• Step 4. Calibrate the photo rating scale. Suppose every picture had to be accompanied by a number from 1 to 10 that provided an indication of how much the photo had been altered. In your groups, determine how you would define a 1, a 5 and a 10. Be sure to test your rating system by considering some of the photos we have talked about today, or other photos you know about that have been altered.
  • Step 5. Establish Photo Board Qualifications. Someone will need to establish a rating system for the photos. What qualifications would these people need to have?
  • Step 6. Report in. Let the rest of the class know what you discovered.
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Step 1. Developing a big picture perspective

Watch Dove's Evolution of Beauty, which shows a time lapse series of a woman's face being prepared for billboard publication.

Watch The Photoshop Effect. Photographer Tim Lynch takes us on a photo shoot with Sarah from Diet.com, and shows step by step how he alters her image to "soften" it and make it more "magazine cover ready."

Visit Your Cover. It covers some of the more blatant, important photo retouching examples in major publications.

Visit Time's Top 10 Doctored photos. We looked at this early, but revisit it on your own.

Visit Photoshop Disasters and enjoy yourself as you look at some great examples of inept photo retouching.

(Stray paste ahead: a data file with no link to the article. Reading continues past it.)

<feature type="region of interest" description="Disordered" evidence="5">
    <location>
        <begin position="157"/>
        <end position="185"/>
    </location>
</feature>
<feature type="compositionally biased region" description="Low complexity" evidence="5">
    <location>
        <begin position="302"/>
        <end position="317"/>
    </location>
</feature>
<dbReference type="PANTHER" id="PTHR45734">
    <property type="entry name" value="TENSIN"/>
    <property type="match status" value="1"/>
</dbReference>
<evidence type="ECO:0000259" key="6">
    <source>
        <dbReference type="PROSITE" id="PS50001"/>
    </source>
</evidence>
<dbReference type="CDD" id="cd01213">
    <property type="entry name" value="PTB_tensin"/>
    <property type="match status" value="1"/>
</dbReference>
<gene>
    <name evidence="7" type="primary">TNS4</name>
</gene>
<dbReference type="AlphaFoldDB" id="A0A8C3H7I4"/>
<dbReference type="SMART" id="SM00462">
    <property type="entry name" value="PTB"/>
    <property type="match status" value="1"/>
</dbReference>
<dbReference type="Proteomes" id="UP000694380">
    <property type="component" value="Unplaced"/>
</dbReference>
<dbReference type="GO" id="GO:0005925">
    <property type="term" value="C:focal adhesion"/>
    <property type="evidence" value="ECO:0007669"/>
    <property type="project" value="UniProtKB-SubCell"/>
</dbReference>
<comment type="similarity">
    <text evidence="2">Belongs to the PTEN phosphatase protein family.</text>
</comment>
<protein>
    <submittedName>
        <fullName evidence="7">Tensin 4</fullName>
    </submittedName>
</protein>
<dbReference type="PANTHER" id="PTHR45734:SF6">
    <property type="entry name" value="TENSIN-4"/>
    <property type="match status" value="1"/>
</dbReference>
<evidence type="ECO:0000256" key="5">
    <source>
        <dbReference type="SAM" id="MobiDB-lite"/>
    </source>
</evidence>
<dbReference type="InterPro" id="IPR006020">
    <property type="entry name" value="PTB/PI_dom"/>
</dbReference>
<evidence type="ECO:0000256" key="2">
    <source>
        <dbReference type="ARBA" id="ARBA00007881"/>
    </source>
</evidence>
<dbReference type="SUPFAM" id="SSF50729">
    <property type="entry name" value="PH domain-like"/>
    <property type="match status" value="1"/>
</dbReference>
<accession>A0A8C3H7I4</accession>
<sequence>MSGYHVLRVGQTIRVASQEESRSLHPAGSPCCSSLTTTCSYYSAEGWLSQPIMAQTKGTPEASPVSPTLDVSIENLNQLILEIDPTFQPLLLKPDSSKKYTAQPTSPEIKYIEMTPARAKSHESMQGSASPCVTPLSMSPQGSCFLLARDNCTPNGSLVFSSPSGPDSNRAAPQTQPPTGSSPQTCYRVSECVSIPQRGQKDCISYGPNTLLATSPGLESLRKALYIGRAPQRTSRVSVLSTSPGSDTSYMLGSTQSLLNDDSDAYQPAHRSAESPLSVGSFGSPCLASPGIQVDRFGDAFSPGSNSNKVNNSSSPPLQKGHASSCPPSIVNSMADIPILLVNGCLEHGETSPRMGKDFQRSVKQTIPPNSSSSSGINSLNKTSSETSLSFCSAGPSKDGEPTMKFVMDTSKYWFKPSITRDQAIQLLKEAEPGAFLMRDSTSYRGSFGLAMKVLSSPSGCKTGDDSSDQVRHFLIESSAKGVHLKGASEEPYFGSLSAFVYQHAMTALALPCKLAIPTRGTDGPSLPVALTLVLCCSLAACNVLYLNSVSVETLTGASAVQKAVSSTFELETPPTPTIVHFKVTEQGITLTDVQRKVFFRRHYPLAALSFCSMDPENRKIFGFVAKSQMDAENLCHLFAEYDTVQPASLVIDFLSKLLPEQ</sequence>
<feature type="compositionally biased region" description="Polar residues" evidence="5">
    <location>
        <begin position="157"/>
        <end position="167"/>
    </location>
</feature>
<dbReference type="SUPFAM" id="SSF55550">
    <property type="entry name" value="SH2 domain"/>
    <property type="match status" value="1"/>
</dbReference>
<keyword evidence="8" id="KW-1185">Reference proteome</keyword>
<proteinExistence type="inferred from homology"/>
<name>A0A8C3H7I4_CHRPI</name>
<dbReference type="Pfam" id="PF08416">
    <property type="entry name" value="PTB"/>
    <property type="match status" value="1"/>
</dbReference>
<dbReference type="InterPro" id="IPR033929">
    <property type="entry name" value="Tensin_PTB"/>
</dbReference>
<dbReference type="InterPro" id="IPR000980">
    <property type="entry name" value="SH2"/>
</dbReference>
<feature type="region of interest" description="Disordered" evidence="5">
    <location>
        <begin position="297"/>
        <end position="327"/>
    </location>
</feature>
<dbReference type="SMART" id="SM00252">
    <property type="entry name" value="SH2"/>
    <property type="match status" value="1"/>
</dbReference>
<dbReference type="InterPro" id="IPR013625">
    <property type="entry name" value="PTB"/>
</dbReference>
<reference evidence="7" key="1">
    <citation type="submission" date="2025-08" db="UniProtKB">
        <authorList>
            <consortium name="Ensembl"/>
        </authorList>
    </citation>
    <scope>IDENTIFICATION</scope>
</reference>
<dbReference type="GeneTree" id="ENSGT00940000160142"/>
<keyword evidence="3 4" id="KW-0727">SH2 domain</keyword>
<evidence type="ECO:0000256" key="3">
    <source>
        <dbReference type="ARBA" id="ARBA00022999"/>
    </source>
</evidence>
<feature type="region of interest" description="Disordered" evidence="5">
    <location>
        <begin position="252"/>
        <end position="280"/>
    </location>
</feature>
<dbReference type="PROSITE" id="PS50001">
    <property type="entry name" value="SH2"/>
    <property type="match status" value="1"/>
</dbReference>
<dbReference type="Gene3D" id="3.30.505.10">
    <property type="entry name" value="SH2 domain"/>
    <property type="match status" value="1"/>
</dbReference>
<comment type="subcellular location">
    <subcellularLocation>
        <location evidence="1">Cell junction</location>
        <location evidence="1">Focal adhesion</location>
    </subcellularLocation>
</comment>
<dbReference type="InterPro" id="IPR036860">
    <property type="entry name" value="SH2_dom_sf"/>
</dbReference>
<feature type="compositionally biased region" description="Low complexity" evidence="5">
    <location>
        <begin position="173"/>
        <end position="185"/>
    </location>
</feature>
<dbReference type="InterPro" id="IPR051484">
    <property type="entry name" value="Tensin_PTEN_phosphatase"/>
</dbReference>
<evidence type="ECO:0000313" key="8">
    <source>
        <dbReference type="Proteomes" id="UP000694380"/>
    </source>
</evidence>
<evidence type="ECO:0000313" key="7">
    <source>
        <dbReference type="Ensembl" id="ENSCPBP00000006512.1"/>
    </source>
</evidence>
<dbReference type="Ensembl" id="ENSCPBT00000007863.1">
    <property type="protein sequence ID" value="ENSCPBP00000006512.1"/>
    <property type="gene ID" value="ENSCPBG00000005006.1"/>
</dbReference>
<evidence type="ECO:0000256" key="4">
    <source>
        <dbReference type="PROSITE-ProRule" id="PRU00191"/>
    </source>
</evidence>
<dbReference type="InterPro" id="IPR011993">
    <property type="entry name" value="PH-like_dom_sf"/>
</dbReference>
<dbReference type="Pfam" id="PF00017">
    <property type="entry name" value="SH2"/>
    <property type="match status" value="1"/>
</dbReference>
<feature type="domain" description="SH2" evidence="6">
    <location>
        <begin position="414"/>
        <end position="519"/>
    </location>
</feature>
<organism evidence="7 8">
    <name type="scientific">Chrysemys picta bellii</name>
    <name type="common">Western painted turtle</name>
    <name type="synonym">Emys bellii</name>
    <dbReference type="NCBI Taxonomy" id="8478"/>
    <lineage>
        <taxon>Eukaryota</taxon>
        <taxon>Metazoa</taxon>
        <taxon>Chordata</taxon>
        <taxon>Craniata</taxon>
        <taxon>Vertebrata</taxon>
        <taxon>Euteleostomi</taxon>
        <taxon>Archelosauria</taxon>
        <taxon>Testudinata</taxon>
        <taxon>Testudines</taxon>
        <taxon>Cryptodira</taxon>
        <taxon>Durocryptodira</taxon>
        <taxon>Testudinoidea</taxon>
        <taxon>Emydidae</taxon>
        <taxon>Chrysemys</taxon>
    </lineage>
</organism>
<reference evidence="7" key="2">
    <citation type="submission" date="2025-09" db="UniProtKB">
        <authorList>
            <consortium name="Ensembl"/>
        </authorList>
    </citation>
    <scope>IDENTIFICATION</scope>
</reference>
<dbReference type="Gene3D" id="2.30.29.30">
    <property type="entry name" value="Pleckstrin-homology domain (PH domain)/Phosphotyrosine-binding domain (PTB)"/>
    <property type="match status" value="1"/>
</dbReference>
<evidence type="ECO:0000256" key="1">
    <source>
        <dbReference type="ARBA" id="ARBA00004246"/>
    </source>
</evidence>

Visit and interact with The Retouch project. This website allows you to click between "before" and "after" pictures of a typical photo prep for a glamor magazine cover.

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Steps 2 & 3. Identify kinds of photo alterations, and the reasons for the alteration

Come up with your own descriptions for why photos have been changed. You can use the examples already provided, or other photos you find on the web or that you already know about.

Make a list of these kinds of photo alterations, and also make a list of the reasons you think the alterations were made.

For example, consider this photo retouch:

 

Be sure to test your rating system. Let's begin with above photos. How would you describe the change here? Why do you think it was made?

This is me, by the way, long before I dyed my hair white to give myself a professorial ambiance. It took me 20 minutes using Photoshop 2.0. in 1991. It was one of the first photos to be posted on our University's system. I was director of our Educational Technology Program at the time and I just didn't feel the original was professional enough, given I had my hand in my pocket.

The strange thing about this is the fact that had I known this photo would have ended up in a professional environment, then I would have posed much more like what you see in the retouched photo. Therefore, the retouched photo is closer to reality... right?